Wishtree

An Amazon Top 20 Children’s Books of 2017 The New York Times-bestselling story of kindness, friendship, and hope. Trees can’t tell jokes, but they can certainly tell stories. . . .Red is an oak tree who is many rings old. Red is the neighborhood “wishtree”―people write their wishes on pieces of cloth and tie them

An Amazon Top 20 Children’s Books of 2017

The New York Times-bestselling story of kindness, friendship, and hope.

Trees can’t tell jokes, but they can certainly tell stories. . . .
Red is an oak tree who is many rings old. Red is the neighborhood “wishtree”―people write their wishes on pieces of cloth and tie them to Red’s branches. Along with a crow named Bongo and other animals who seek refuge in Red’s hollows, this wishtree watches over the neighborhood.
You might say Red has seen it all.
Until a new family moves in. Not everyone is welcoming, and Red’s experience as a wishtree is more important than ever.
Funny, deep, warm, and nuanced, this is Katherine Applegate at her very best―writing from the heart, and from a completely unexpected point of view.
This book has Common Core connections.

Comments

TN says:

cool, steady I’ll be honest, I was doubtful that middle grade readers would retain interest in a book narrated by a “wise old tree.” Red is the antithesis of what you see in many action-packed middle grade stories: calm, cool, steady, stationary, quiet. Fortunately, the tree’s animal friends provide movement and comic relief, both with their antics and with their ridiculous self-naming systems (skunks, for example, name themselves after their favorite smells, resulting in monikers like FreshBakedBread.) The book’s human characters are more enigmatic. We only see small insights into their actions and motivations from Red’s stationary vantage point. 

Christa Avampato says:

The book we all need to read right now A story of acceptance and community told from the perspective of a wise 216-year-old northern red oak tree named Red, I read the book the Wishtree in one delicious (or is it deciduous) sitting. I laughed, I cried, and I was happy / sad when it was over. This is the book the world needs now more than ever. Pun-filled tree humor provides the laughter than opens the way to understanding that diversity is the key to a healthy, thriving society. Nature knows that. Nature has always known that. And it’s time for us to embrace it, too.  A new Muslim family moves into the neighborhood and faces the ugliest side of human nature. The power of friendship, bravery, and history are woven together in this tale, part magic, part science, and all love. In Applegate’s own words, there is a special kind of power in being able to stand tall and reach deep in all circumstances. Leave it to children’s literature to teach us (adults and children alike) to be the very people we can be.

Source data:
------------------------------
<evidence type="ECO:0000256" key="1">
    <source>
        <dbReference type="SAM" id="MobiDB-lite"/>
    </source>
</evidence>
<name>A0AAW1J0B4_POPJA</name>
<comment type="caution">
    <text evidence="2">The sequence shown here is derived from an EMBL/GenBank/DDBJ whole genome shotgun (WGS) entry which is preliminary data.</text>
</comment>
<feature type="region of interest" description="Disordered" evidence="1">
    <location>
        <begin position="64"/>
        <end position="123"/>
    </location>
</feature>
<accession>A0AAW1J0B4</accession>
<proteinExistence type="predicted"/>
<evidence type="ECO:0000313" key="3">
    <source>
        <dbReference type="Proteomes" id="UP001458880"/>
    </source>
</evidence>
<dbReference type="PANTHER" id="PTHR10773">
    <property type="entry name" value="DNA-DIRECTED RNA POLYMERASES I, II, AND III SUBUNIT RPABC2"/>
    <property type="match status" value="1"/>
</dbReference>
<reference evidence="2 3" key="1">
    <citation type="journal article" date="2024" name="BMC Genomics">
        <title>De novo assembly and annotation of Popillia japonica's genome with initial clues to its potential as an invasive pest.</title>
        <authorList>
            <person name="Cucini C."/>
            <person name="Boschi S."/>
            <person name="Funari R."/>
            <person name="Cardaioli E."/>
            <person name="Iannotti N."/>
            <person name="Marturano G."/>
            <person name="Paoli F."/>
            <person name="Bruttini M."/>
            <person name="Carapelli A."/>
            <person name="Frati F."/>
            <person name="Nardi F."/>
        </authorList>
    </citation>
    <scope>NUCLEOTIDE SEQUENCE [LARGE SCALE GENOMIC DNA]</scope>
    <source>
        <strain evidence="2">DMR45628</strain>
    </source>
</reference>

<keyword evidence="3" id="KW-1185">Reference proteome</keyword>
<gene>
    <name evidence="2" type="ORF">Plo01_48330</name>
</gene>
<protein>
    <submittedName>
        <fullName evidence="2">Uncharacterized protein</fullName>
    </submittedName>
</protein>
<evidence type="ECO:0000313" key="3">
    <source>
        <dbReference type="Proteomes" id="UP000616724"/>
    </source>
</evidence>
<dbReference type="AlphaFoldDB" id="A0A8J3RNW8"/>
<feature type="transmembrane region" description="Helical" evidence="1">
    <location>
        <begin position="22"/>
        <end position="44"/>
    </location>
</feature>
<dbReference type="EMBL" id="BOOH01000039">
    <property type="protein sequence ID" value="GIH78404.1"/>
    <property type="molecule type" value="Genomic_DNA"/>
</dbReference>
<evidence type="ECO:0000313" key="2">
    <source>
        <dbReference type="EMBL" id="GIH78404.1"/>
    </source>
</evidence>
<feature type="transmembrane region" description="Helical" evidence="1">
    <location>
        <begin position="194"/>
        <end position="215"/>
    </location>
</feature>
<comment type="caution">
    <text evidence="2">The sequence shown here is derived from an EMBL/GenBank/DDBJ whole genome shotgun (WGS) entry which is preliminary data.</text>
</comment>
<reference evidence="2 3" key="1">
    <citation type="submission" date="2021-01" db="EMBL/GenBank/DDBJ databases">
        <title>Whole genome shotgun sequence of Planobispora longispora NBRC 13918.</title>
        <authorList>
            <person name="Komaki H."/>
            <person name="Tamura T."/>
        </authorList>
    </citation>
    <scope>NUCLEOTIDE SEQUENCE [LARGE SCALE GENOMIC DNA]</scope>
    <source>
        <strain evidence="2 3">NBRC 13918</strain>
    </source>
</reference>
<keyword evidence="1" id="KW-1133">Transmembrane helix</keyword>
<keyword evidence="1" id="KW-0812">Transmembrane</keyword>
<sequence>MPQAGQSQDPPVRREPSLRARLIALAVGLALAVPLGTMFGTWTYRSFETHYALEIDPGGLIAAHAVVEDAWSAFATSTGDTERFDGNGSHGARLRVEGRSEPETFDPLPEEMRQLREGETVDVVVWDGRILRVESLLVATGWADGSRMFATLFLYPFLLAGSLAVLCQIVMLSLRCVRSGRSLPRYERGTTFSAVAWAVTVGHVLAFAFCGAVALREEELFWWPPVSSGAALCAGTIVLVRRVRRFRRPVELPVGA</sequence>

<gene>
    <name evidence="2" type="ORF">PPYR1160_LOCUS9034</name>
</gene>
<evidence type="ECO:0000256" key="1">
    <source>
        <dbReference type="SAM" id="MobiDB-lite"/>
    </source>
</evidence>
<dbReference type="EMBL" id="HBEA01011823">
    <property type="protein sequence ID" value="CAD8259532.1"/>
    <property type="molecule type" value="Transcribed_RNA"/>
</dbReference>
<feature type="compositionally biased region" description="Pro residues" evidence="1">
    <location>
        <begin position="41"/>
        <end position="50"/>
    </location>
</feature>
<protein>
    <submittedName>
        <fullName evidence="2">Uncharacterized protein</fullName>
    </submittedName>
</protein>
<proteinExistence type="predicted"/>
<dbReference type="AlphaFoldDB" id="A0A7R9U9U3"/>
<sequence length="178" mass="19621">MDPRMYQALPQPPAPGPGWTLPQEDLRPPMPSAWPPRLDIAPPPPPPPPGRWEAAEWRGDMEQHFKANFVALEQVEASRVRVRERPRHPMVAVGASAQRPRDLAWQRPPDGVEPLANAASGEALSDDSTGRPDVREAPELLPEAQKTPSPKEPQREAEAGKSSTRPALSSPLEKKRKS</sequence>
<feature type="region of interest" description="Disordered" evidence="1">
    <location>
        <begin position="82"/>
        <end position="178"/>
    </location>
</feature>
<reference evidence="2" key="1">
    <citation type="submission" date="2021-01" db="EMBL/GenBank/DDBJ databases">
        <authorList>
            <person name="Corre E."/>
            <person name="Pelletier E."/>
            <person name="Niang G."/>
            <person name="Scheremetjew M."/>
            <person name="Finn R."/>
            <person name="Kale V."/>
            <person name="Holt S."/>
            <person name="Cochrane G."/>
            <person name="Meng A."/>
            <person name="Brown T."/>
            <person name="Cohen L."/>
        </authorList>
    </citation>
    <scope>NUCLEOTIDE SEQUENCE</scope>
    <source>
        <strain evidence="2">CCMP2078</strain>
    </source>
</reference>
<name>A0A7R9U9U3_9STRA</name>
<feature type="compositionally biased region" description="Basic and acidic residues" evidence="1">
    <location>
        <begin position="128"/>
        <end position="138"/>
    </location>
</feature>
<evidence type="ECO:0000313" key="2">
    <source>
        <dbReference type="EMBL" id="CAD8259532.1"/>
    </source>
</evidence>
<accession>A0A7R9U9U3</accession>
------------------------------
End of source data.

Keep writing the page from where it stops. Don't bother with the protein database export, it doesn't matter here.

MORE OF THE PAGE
J. Dieterle says:

A quiet, thoughtful book 3.5 stars. I know tons of folks have adored this book. And I liked it. But it’s a quiet book, a thoughtful book. And those are not always a good fit for me as a reader. If you have children/students who enjoy quiet, thoughtful books that move a little more slowly to allow for thinking, then this might be a great fit for them. If you have readers who want things to move quickly and have lots of action, they may struggle to finish this one.

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